Sholay (1975)

“You have a lot of strength left in your arms, don’t you? Remember what you said to me that day? ‘These aren’t arms, they’re your noose’. Look at you now, the noose has opened! You still have a lot of strength in your arms, don’t you? Give me your arms, Thakur.”

‘Sholay’, directed by Ramesh Sippy in 1975, is an Indian action-comedy-musical-romantic-dance-drama starring Dharmendra and Amitabh Bachchan as Veeru and Jai, a pair of thieves who are employed by a retired policeman, Thakur, played by Sanjeev Kumar, to avenge the deaths of his family at the hands of a dacoit. The pair then have a series of adventures including being arrested, escaping and finally defending a village and falling in love with two local girls. In basic story terms, ‘Sholay’ is very similar to Kurosawa’s ‘Seven Samurai’, but this is a ‘masala film’, so instead of a straightforward action, ‘Sholay’ is a melange of different genres and styles all of which should, in any other movie, clash but instead the episodic feel of the film means they blend nicely together. There is a strong sense of homoeroticism between the two main characters, taking inspiration from ‘Butch Cassidy and the Sundance Kid’ but then increasing the ‘volume’. It’s not subtle and to someone like me who is unfamiliar with the Bollywood style it is quite overwhelming, but there is an infectious energy that carries you along. Oddly, the similar clash of genres is the thing that I felt created a feeling of uneasiness in the British movie ‘The Wicker Man’, but here it feels more picaresque. The film is long, but again this is excused by the episodic nature of the narrative. At no point does it feel like it has overstayed its welcome, and by the end you feel like the fate of the characters has been built to.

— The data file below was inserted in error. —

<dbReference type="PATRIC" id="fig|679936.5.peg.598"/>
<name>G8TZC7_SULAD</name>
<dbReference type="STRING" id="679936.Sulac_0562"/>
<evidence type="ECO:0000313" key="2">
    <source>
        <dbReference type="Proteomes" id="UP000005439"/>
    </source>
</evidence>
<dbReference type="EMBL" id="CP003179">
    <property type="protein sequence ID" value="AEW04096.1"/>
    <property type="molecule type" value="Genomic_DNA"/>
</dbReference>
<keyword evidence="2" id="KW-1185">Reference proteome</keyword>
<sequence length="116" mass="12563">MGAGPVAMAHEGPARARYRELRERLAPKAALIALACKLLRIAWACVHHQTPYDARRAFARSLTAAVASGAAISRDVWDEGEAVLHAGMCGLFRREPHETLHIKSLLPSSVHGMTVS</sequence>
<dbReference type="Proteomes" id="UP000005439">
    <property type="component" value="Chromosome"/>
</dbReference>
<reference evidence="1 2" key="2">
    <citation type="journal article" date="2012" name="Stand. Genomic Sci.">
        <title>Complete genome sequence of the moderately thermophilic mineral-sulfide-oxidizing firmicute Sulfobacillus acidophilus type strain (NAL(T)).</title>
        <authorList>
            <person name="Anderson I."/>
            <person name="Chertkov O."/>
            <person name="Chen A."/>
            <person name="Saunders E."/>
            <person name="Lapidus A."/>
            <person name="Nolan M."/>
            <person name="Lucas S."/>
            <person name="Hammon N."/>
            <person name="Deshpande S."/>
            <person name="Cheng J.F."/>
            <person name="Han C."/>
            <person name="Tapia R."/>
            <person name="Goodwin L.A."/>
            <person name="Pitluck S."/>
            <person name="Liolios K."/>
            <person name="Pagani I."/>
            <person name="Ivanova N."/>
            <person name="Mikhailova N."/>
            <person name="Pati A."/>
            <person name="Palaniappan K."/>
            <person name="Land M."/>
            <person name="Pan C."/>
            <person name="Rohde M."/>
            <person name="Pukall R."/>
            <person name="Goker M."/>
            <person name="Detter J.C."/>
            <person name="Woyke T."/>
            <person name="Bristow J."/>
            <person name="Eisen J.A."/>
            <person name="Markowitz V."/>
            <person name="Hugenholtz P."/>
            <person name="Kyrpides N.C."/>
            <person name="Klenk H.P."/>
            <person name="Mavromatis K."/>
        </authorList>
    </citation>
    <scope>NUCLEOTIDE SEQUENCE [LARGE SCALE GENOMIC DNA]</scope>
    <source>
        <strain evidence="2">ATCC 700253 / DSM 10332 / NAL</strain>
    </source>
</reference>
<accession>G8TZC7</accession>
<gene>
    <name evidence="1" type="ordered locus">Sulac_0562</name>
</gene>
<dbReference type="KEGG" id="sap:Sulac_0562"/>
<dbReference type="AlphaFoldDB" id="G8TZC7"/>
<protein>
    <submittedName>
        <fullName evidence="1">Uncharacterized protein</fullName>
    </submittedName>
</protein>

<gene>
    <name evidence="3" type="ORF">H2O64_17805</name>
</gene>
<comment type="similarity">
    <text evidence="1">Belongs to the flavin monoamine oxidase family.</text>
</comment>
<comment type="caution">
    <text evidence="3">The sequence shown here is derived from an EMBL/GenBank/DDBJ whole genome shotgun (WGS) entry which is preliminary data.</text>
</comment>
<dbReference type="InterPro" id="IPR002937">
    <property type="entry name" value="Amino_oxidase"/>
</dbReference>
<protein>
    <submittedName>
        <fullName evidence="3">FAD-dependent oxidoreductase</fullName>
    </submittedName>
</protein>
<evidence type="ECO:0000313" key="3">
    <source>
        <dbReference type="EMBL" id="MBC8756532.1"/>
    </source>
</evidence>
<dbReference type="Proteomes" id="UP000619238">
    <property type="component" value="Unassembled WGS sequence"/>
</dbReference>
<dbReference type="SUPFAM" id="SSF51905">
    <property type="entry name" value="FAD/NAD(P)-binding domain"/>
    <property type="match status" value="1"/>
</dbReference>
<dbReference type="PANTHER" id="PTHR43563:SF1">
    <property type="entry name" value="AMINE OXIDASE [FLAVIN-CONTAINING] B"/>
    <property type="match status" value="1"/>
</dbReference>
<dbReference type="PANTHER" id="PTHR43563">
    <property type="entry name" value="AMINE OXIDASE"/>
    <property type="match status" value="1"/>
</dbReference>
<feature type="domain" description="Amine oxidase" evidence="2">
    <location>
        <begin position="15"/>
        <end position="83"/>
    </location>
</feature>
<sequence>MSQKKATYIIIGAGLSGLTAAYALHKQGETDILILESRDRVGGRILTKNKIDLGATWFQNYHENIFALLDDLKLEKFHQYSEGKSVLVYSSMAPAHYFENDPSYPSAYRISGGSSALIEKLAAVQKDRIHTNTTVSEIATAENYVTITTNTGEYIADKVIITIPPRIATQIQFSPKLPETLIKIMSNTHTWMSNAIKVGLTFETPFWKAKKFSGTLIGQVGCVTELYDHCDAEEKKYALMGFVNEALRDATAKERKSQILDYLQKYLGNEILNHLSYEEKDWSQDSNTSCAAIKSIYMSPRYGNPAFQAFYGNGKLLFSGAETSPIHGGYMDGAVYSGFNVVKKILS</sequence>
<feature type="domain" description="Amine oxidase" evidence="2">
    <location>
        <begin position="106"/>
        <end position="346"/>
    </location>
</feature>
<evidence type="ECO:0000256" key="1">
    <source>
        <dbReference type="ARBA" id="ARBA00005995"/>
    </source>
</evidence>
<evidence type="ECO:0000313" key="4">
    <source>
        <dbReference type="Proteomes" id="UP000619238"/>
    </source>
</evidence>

Would I recommend it? AS the first movie I’ve seen of its style it felt like a good introduction. Weirdly I’d watch it in a double bill with ‘The Wicker Man’ for the contrast and to see what results can be gained through the manipulation and collision of different genres.


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